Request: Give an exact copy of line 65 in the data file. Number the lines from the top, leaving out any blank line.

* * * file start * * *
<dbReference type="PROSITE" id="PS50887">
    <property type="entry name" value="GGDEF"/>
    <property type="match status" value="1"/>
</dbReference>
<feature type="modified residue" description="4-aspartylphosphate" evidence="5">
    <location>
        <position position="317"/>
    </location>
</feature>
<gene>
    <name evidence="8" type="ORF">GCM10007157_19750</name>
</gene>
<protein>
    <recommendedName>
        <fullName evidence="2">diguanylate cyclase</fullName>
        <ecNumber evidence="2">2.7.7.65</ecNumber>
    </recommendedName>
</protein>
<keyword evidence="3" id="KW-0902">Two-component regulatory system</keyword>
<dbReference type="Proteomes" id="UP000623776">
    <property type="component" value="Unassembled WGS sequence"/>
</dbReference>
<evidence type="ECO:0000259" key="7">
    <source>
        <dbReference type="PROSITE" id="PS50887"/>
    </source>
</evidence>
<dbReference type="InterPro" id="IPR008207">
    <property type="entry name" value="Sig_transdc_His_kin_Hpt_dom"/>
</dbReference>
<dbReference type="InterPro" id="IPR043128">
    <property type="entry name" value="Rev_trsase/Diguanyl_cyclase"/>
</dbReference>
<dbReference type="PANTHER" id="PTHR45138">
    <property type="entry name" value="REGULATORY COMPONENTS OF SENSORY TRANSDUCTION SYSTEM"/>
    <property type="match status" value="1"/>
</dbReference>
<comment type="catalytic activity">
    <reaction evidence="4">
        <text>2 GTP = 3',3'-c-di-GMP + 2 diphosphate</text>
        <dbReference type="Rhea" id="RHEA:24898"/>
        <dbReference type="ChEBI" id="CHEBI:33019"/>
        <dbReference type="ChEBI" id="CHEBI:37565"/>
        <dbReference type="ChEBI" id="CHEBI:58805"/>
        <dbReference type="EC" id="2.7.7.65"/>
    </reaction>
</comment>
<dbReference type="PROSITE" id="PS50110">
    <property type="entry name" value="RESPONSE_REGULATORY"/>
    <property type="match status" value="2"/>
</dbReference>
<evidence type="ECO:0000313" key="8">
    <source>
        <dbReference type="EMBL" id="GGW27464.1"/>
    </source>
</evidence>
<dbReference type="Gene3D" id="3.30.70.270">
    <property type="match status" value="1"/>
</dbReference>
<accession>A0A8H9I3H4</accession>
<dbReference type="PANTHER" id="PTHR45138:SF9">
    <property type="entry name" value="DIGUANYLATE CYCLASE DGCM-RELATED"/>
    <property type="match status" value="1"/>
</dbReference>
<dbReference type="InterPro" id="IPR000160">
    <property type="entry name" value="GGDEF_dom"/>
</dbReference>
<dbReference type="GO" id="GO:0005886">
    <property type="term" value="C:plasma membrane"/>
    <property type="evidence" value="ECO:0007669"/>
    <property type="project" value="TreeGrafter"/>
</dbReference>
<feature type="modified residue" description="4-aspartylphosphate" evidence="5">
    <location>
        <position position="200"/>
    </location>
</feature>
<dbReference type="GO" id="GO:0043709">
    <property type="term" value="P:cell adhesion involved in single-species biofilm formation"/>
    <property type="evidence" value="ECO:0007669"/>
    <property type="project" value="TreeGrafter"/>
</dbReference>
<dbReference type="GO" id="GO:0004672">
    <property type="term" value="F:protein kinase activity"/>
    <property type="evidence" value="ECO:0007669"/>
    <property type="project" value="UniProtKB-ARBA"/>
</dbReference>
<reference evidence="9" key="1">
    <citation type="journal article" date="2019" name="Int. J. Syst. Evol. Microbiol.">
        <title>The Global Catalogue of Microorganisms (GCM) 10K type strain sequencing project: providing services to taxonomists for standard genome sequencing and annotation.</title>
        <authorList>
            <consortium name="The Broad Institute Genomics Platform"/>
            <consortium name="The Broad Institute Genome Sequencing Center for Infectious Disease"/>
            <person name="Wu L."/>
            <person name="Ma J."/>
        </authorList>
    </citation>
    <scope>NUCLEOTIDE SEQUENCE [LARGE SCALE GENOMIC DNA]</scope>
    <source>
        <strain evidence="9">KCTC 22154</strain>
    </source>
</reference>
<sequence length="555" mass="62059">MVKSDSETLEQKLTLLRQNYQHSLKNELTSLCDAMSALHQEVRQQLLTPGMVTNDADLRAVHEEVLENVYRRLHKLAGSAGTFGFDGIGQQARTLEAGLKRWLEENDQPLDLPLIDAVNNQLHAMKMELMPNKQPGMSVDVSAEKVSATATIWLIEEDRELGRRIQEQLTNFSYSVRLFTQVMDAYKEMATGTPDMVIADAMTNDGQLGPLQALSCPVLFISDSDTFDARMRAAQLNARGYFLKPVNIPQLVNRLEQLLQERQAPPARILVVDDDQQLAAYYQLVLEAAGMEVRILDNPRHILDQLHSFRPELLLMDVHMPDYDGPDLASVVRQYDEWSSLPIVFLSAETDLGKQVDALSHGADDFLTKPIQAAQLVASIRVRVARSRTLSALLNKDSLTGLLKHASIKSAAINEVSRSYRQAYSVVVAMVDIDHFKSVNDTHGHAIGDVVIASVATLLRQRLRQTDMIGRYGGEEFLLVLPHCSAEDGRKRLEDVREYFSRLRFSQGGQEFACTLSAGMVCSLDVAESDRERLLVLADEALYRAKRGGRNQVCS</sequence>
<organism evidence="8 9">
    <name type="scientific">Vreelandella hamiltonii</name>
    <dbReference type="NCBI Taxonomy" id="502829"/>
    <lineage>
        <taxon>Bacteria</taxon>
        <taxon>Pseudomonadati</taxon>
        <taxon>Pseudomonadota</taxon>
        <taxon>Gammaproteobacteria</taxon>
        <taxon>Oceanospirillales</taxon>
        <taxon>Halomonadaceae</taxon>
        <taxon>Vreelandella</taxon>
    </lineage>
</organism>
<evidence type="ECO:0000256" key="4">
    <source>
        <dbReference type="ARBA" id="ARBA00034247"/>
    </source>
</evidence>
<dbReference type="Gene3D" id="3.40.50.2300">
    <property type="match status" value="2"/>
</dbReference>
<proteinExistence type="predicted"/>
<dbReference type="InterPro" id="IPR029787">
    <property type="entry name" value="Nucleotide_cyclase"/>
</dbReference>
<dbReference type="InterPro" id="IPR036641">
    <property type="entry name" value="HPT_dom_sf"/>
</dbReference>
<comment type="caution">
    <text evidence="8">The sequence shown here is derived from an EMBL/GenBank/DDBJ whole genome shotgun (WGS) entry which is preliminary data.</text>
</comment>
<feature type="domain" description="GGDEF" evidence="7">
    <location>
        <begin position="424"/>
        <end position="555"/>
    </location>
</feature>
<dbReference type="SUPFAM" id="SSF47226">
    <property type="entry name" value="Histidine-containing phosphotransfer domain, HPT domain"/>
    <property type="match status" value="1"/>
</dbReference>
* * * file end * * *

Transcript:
<dbReference type="InterPro" id="IPR000160">